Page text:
ChicagoYesterday Alaa Al Aswany's new novel, "Chicago," came out. There was an impressive crowd at the Dar El Shurouq bookstore at the First Mall in the Four Seasons Hotel in Giza. Ibrahim Eissa (editor of El Dustour, where the novel has been serialized in the last months--the last chapter comes out this Wednesday) and Galal Amin (the AUC professor and author of "Whatever Happened to the Egyptians?" series, who wrote the blurb on the back of the book) were there, as well as a lot of leftist-leaning writers and intellectuals. There was quite a press to get one's book signed--TV crews kept interviewing Al Aswany during the signing (causing indignant protests from the queue) and I'm sorry to report that many semi-eminent personages cut shamelesslly to the front of the line.

Al Aswany lived in Chicago when he was studying dentistry and he's apparently drawn on this experience for his second novel, which (I believe, I haven't read it yet) focuse on an Arab-American family. It's also a critique of American society (apparently, some have told the author it's downright anti-American). One wonders if such a book will be as well received as Al Aswany's prodigiously successful The Yacoubian Building, which has now been translated into about 15 languages, was a best-selling book in France recently, and is night-stand reading for Middle East diplomats such as Karen Hughes.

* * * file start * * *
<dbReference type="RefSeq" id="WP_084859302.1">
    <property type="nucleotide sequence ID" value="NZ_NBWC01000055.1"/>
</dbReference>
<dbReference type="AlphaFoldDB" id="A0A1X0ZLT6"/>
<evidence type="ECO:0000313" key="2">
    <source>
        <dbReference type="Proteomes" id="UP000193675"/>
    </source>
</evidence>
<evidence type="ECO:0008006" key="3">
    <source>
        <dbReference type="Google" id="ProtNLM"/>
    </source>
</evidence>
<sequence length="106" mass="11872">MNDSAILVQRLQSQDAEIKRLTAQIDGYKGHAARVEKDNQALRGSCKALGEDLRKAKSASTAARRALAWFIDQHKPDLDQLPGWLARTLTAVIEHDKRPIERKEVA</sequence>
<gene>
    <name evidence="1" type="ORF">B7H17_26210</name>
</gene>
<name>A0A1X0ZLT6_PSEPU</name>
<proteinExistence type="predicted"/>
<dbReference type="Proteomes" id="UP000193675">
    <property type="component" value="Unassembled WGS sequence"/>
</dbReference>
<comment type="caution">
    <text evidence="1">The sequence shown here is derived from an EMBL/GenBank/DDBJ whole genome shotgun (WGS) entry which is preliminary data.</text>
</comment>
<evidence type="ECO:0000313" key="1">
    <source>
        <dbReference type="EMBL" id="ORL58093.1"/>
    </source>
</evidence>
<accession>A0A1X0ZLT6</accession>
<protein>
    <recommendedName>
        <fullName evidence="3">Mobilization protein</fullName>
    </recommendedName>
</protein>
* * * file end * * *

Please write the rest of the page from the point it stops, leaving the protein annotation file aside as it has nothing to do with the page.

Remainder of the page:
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Ursula Lindsey

Ursula Lindsey is the managing editor of the Arabist blog. She writes about culture, education and politics in the Arab world. She lived in Cairo from 2002 to 2013 and got her start at the ground-breaking independent magazine Cairo Times. She was the culture editor of Cairo magazine in 2005-2006 and served as special projects editor at the independent news site Mada Masr in 2013-2014. She is the Chronicle of Higher Education's Middle East correspondent. She contributes to the BBC-PRI radio program The World, and has written for Newsweek, The New York Times, The New Yorker online, Bookforum and the blog of the London Review of Books.